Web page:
Added: Marisabel Yazzie - Date: 20.01.2022 23:54 - Views: 11903 - Clicks: 8097
It was she who asked Dr. Martin Luther King Jr. Though the march was stopped that day, the struggle continued and, ultimately, the marchers made it from Selma to Montgomery — and the Voting Rights Act was passed.
Boynton went on to make history as the first black person to run for Congress in Alabama. Before her death inshe ed President Obama and others to commemorate the historic march across the Edmund Pettus Bridge. That day in Selma, many women who are now nameless and Single want nsa Selma marched and organized to push for voting rights.
The timing presents an opportunity for a reckoning of history and for justice in the moment. We need to set the record straight and acknowledge and celebrate the contributions of black women, who have been the leaders of every successful human rights movement in our country.
But perhaps even more importantly, we must respect the leadership of black women today and heed our call for justice. During this highly polarized time in our country, black women leaders are carrying both the water — as we do the hard, unglamorous work of organizing in and nurturing our communities — and the torch, as we inspire the country to see past the darkness to a just future.
As we engage in a renewed fight for basic human rights, including the resources and freedom to raise our families with dignity, black women are calling out the problems and demanding action. The election will hinge as much on the attacks on voting rights as it will on voter turnout. White conservatives have been systematically dismantling voting rights and erecting barriers to voters of color — note the unfair voter ID lawsthe illegal purging of people of color from the voting rolls, and the closing of voting locations in communities of color — and we are committed to making our voices heard.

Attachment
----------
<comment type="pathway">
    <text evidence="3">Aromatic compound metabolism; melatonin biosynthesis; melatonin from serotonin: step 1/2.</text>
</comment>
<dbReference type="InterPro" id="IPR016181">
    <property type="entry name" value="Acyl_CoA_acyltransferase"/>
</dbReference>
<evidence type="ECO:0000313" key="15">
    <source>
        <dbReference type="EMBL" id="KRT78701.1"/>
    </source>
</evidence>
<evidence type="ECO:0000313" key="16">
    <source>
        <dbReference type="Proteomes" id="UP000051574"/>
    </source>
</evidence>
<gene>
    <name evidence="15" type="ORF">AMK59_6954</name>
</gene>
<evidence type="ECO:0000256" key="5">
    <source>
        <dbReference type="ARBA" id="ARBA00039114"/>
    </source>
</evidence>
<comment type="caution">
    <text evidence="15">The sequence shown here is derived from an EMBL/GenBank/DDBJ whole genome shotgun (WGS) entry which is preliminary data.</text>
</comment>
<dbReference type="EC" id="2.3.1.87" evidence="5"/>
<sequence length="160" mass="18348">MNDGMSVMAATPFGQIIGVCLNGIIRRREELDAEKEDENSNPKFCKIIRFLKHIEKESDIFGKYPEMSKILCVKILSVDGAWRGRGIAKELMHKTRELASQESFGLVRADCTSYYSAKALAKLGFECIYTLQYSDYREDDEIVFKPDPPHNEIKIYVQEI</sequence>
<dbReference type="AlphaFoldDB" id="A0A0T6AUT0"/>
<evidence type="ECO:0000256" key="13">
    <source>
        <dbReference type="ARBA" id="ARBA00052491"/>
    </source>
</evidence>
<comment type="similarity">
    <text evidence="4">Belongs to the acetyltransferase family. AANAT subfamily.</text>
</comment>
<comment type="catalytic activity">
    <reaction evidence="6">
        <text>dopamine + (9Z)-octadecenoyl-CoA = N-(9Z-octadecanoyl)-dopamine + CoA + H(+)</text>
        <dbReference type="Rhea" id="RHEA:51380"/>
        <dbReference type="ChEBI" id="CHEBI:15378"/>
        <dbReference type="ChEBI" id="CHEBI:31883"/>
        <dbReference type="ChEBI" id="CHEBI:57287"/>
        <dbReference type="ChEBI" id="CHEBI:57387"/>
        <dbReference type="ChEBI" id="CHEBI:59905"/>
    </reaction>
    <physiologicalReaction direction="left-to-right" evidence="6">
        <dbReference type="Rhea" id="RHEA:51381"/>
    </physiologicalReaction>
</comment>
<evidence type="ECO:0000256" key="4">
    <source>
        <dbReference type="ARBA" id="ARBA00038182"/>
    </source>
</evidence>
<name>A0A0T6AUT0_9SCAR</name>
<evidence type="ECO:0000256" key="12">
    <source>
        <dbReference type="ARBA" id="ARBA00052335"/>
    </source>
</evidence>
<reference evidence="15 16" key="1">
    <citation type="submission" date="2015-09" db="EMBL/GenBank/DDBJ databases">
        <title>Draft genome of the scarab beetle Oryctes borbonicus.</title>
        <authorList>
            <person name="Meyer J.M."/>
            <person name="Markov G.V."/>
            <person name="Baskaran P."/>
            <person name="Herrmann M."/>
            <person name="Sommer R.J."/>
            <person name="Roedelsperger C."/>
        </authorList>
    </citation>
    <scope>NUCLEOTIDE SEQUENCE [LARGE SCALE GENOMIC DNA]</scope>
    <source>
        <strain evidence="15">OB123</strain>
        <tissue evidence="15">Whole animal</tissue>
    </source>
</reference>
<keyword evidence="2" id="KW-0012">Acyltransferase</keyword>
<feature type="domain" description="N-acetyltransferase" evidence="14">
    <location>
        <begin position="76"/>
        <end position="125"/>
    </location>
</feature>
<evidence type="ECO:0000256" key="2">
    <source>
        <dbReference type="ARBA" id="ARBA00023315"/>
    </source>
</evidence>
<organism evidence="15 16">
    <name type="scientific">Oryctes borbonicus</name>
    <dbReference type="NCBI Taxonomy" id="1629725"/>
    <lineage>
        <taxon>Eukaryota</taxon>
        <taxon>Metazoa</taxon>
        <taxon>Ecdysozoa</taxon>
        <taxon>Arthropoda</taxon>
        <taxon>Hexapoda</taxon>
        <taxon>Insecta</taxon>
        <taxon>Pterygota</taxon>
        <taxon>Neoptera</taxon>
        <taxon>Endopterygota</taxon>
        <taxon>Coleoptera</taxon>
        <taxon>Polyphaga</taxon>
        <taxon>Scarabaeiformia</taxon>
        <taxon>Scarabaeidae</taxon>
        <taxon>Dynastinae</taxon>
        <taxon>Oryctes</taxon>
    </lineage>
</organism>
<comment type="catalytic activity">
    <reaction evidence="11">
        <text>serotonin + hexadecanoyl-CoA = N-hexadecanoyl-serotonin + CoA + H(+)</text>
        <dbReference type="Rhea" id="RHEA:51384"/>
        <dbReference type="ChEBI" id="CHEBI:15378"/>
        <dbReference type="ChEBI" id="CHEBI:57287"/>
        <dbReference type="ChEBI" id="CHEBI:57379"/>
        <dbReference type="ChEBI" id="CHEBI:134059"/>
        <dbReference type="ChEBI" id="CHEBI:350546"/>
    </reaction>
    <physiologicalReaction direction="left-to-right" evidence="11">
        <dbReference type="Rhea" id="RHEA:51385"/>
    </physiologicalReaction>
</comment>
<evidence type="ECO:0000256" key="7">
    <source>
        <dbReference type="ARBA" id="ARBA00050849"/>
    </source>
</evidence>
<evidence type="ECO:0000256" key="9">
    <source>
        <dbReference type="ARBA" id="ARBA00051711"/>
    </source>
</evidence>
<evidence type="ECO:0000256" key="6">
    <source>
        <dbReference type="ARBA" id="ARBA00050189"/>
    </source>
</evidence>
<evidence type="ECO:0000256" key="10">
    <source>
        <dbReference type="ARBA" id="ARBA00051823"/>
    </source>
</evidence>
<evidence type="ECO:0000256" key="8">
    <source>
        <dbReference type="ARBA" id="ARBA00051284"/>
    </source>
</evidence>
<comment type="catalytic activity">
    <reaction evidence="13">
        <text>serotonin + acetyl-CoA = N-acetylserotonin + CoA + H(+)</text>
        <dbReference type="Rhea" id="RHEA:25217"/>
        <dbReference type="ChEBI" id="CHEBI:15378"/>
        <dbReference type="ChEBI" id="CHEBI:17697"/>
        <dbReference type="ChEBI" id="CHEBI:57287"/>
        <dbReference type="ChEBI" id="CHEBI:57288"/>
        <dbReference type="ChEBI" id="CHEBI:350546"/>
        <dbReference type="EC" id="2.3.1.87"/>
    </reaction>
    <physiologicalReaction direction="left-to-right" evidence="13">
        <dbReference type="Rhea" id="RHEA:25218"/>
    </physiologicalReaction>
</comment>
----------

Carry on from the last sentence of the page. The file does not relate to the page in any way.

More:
Across the country, black women are working to mobilize black voters and ensure that our votes are counted. We must continue to knock Single want nsa Selma the barriers. We must continue to reject any attempt to turn the clock backward. Fifty-five years after Bloody Sunday, we find ourselves struggling to cross another bridge, one that will carry us over the modern abyss of voter suppression.
Our path is clear: We must fight to stop losing ground, and to ensure that our children and their children will not have to fight this battle again. We must meet our would-be oppressors at polls across the country on Election Day. And like the marchers in Selma, we will meet them with strength, resilience and pride. We cannot rest until our country Single want nsa Selma up to the constitutional promise of liberty and justice for all. View the discussion thread.
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